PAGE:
- Medical Student Education Update
- Incoming Students
- Current Students
- Visiting Students
- High School and Undergraduate Programs
- How to go and see places in and around URMC
A variety of certificate programs are offered to medical students during their medical school education in the following areas.
Medical Humanities and Bioethics Pathways
The Medical Humanities and Bioethics Pathways provide medical students with an enriched experience in medical humanities and bioethics throughout their four years of medical school. Students have diversified opportunities in a variety of clinical and research activities, courses and electives, as well as special events and competitive awards. Admission to the Pathways is through a competitive application process and is limited to ten students each year.
* To provide creative, research and teaching opportunities for students with interest and skills in medical humanities or bioethics.
* To develop student' knowledge, skills and attitudes about healthcare, the theories and practices of medicine and the consequences for patients through the study of humanities perspectives and methods.
* To reinforce the biospychosocial approach to the patient-centered, humanistic medical practices through the integration of the humanities with the sciences in the curriculum.
Students are required to take three Medical Humanities seminars by the end of the second year (non-pathway students must complete one seminar in first year and one in second year). Students must also complete four weeks of electives in Medical Humanities and Bioethics (not all four weeks need to be in one elective).
Students are required to complete a project of their choosing — it can be a medical humanities or bioethics research project, a creative project (visual arts, narrative, film, photography, theatre), or an educational project to develop and teach a Medical Humanities seminar or elective with a faculty co-teacher during fourth year.
Students select an advisor/mentor for this project from the Medical Humanities and Ethics faculty or other faculty approved by the Pathway Director. The student's project must be completed and submitted by February 1 of the fourth year.
Students must meet with their advisor to identify areas of interest, learning goals and appropriate activities; identify, research and develop a project in year one and year two; and have the mentor sign-off on requirements and plan.
Students interested in the Medical Humanities Pathway or Bioethics Pathway are invited to attend an Information Session in the fall of their first year. For additional information regarding the Medical Humanities & Bioethics Pathways, follow this link .
Medical Humanities Pathways
Stephanie Brown Clark, MD, PhD
Associate Professor, Medical Humanities and Bioethics
Co-Director, Pathway in Medical Humanities and Bioethics
Director, Division of Medical Humanities and Bioethics
Margie Hodges Shaw, JD, PhD
Assistant Professor, Medical Humanities and Bioethics
Co-Director, Pathway in Medical Humanities and Bioethics
Latino Health Pathway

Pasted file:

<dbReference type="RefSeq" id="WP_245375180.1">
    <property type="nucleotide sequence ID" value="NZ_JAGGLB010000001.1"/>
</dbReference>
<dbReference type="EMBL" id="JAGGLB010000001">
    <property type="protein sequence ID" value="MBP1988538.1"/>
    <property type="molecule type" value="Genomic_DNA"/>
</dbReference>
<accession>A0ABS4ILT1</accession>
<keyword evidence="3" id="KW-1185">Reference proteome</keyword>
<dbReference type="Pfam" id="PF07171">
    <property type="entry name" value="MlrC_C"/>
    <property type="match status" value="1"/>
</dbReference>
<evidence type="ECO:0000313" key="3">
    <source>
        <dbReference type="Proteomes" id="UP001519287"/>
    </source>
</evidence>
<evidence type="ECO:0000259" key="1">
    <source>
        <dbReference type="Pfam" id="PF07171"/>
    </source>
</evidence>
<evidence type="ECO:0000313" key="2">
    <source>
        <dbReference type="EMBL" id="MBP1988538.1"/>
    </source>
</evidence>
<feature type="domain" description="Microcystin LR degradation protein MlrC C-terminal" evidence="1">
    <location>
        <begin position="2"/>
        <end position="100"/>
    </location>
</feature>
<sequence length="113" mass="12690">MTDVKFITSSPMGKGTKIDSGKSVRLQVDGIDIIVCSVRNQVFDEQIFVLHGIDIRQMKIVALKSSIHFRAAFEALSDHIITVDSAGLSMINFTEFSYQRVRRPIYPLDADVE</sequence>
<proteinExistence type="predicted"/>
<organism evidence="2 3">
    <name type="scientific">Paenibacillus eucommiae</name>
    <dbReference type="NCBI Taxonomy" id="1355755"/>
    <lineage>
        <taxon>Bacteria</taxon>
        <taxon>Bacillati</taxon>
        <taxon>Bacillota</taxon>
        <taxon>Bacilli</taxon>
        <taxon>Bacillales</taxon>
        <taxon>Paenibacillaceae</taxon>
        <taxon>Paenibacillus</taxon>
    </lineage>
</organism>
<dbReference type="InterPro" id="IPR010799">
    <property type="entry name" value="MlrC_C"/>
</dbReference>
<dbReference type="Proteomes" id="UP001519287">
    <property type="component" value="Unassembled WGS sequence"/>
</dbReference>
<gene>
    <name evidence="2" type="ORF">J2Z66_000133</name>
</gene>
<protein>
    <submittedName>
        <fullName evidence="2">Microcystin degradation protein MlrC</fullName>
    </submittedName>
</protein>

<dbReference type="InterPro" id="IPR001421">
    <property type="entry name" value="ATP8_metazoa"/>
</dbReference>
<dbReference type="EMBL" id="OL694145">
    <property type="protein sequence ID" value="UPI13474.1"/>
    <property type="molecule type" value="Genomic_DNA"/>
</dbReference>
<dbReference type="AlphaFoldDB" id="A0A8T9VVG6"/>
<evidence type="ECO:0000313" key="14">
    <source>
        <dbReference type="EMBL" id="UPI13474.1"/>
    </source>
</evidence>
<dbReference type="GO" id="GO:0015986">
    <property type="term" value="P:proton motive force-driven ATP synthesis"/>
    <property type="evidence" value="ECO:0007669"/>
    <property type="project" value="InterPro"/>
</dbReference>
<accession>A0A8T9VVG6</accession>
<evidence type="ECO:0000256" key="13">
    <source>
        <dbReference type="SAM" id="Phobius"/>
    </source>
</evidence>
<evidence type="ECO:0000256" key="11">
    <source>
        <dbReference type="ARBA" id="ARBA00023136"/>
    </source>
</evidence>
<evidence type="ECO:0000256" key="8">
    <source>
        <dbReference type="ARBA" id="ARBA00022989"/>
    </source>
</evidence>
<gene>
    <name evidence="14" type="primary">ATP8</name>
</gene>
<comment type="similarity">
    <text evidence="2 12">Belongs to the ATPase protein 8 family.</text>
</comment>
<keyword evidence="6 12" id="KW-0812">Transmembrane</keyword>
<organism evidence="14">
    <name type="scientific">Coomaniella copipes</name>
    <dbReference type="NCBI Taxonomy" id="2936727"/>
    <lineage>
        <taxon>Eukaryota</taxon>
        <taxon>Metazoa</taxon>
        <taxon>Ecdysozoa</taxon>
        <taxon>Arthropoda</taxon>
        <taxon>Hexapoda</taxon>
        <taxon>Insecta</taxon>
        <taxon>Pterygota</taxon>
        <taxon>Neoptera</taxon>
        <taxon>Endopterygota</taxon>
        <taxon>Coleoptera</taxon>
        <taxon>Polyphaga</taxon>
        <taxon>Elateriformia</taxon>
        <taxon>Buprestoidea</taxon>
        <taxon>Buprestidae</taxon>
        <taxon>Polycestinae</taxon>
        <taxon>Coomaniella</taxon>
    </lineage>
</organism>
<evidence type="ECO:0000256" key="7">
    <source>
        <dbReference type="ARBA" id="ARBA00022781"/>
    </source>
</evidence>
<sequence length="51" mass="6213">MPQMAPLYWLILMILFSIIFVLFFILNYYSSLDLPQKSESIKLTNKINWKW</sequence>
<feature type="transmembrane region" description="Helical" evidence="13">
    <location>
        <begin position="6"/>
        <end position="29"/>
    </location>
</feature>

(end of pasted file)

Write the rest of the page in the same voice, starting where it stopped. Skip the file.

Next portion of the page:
The Latino Health Pathway provides an enriched learning experience over the four years of medical school for those students
with intermediate and advanced Spanish language proficiency interested in developing language, cultural
and clinical skills to work with Spanish speaking patients, families, and communities. Admission to the Pathway is through an
application process and language assessment.
Enrollment is limited to 10 students each year.
1. To develop communication skills in medical/clinical Spanish, knowledge and sensitivity about Spanish culture, and healthcare issues relevant to the diverse population of Latinos in the Rochester area
2. To consolidate and develop clinical skills in taking a history and performing a physical exam in Spanish so that students can work competently and effectively in clinical settings with Spanish speaking patients
3. To strengthen the relationship between medical students at the University of Rochester School of Medicine and Dentistry and the local Latino community
4. To provide opportunities for clinical electives locally and internationally in Spanish speaking communities
Students will have an opportunity to meet with the Pathway Director to learn about the Latino Health Pathway program in the fall of Year 1.
Latino Health Pathway Information
Jimena Cubillos, MD
Assistant Professor - Department of Urology
Director, Latino Health Pathway
Deaf Health Pathway
The Deaf Health Pathway provides additional courses, electives, activities and projects over the four years of medical school for those students with interests in the health, language and culture of the Deaf community. This Pathway is a student-centered curriculum with faculty support and oversight through the Division of Medical Humanities. Admission to the Pathway is through a competitive application process. Enrollment is limited to 10 students each year.
1.Provide students with a foundation in Deaf health, language, and culture to care for Deaf patients
2.Increase awareness on unique Deaf health needs
3.Provide language and cultural immersion
4.Learn about health disparities and successful community engagement strategies
5.Learn about resources available to help meet the healthcare needs of Deaf patients
Deaf Health Pathway Presentation
Robert C. Nutt, M.D.
Fellow, Academic General Pediatrics & Neurodevelopmental-Behavioral Pediatrics
Director, Deaf Health Pathway
Medical Education Pathway
The purpose of the medical education pathway (MEP) is to prepare students to become academic medical educators with skills in teaching as well as a knowledge of educational theory.
Participation in the MEP provides students with the skills:
1. Prepare and deliver a lecture to a large group
2. Serve as a PBL tutor
3. Lead a small group teaching session (laboratory, problem solving and/or clinical skills format)